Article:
TEMPE, Ariz. -- The Washington Redskins, who are running out of challenges this year, created some new ones for themselves yesterday.
With nothing at stake after they were handed home-field advantage throughout the playoffs when the New Orleans Saints were upset earlier in the day, the Redskins gave themselves a chance to prove they could hand an outmanned foe a two-touchdown advantage in the first half and still rally for their 13th victory in 14 games.
After sleepwalking through the first half and trailing 14-0, the Redskins woke up at halftime and came back to post a 20-14 victory over the Phoenix Cardinals at Sun Devil Stadium.
"It's like a human nature thing," said linebacker Matt Millen, who seemed to be lapsing into President Bush's way of talking as he explained how the Redskins couldn't get moti
vated to play a team that was 2-9 in its last 11 games and had lost to them, 34-0, in the first game.
The Redskins were so ineffective in the first half -- rushing for only 32 yards and giving up their first sack in nine games -- that coach Joe Gibbs didn't even resort to the chair-kicking routine that seemed to spark the team a week ago when it was ahead of the Los Angeles Rams 7-6 at halftime before winning easily, 27-6.
This time, he turned the motivational duties over to Millen, the veteran linebacker.
"I was screaming louder than he was," Millen said sarcastically.
Millen, though, had a serious message for the players.
"One of the things that was said, it was me who said it, was that I was glad we were in that position," Millen said. "Then you have an opportunity to see what you're about. You can go out there and lay an egg and say, 'Well, our minds weren't in it,' or you can say, 'Look, we're supposed to be one of the best teams. Let's prove it.' "
They proved it.
"We came out and crushed them," Millen said. "We went out and played the way you have to play."
In the third quarter, the Cardinals had the ball six plays, gaining zero yards of offense, and the Redskins put together touchdown drives of 80 and 71 yards to tie the game, 14-14.
They then won it in the fourth quarter on a pair of Chip Lohmiller field goals.
Gibbs had some X's and O's to describe how the Cardinals caught the Redskins off guard in the first half. He noted they surprised them with a diamond safety defense.
"They used an extra [eighth] man close to the line of scrimmage in the middle and took away a lot of our run stuff," he said. "It was a good job by them. We really weren't prepared for them."
Gibbs said the Redskins countered with a three-wide receiver set and had quarterback Mark Rypien call a lot of audibles on the line of scrimmage in the third quarter to loosen up the defense.
But Millen wasn't buying any of that technical explanation for the slow start. He said the problem was the Redskins' attitude.
"It was just mental," Millen said. "From an X's and O's standpoint, we were fine. From an attitude standpoint, we were pathetic."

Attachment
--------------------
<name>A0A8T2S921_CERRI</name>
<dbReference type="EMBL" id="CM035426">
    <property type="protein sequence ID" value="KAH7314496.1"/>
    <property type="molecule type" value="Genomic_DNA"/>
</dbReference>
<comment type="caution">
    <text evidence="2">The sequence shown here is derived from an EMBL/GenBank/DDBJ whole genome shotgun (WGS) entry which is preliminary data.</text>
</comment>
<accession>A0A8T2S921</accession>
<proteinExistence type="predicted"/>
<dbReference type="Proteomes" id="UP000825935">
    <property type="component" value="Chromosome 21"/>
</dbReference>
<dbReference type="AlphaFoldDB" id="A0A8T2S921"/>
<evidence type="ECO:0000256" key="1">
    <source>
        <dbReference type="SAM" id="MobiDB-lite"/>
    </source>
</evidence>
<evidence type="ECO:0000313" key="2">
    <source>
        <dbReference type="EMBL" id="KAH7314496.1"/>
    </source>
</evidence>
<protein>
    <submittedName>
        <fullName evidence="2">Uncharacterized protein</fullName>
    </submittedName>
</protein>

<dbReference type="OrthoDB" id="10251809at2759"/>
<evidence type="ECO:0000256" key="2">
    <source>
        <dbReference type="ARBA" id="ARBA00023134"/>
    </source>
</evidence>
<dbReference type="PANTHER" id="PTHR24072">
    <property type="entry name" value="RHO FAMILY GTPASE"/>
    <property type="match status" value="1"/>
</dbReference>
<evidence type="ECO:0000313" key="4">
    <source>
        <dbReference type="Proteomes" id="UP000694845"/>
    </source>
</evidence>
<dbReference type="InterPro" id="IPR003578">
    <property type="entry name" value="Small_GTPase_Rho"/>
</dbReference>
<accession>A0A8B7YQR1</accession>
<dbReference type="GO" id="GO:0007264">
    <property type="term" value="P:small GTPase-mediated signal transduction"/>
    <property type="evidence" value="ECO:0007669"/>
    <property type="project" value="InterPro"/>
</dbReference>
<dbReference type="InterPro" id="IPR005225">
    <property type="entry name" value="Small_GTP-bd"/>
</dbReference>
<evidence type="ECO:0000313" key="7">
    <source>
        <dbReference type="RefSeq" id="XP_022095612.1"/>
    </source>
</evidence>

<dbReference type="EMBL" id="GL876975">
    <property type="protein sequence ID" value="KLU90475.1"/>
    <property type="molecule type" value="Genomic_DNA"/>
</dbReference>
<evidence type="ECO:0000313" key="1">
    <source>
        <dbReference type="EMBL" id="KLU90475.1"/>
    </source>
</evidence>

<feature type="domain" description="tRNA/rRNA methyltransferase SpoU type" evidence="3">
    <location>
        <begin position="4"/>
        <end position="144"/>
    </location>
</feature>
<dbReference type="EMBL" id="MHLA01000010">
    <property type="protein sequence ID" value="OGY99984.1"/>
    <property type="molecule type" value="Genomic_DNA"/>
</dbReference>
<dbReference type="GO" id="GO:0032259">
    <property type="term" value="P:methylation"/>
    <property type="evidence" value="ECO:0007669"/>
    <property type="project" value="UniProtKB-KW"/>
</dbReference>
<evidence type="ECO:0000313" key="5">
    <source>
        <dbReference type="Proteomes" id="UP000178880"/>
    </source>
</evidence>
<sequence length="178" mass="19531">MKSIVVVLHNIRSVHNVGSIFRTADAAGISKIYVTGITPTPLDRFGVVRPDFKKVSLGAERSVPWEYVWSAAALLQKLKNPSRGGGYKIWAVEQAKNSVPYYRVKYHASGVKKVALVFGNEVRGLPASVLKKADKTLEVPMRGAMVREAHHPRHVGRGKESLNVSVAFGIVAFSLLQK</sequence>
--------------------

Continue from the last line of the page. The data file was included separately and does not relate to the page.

Several players, including Rypien and Wilber Marshall, mentioned that back-to-back trips across the country were draining, but the main problem was that it was difficult to get inspired to play a team the Redskins are now 14-1 against in the last 15 meetings. They're 28-4 in the last 32 meetings since 1976.
It didn't help that they had beaten former Redskins assistant coach Joe Bugel, 103-10, in their three previous games against them.
It also didn't help that they clinched everything before the game started, although several players said they didn't even realize that.
Despite all the speeches Gibbs gave them about how tough the game could be, the Redskins didn't believe him.
As defensive lineman Charles Mann said, "As much as Gibbs emphasized it and we emphasized it in our meeting last night that we've got to go out and take care of this thing, they're not going to give it to us . . . it just goes to show that as much as you talk, if somebody doesn't believe it, you're not going to [play well]. As much as we wanted to believe it, we'd look at them and say, 'Hey, look at these guys, they aren't winning any games."
Gibbs, of course, believed it.
"Maybe it's a good lesson for them," he said. "I've been saying anybody can beat us and I believe it. Maybe they don't. That's the problem."
Even with their second-half comeback, the Redskins didn't wrap it up until the final minute.
Phoenix quarterback Stan Gelbaugh was lifted midway in the fourth quarter after Brad Edwards intercepted a pass that set up Lohmiller's second field goal.
Chris Chandler came in and got the Cardinals their only two first downs of the second half, but the drive stalled at the Washington 47.
The Redskins now have two meaningless regular-season games left against a pair of bitter division foes, the New York Giants and the Philadelphia Eagles.
Gibbs said he'll play the starters all the way and try to win. That's the only way he knows how to coach.
When the real games start for the Redskins again in the playoffs the weekend of Jan. 4-5, they know they'll only be two home playoff games from the Super Bowl.
The statistic to remember now is that they're 7-1 in home playoff games under Gibbs.
If they can boost that to 9-1, they'll be going to Minneapolis for Super Bowl XXVI.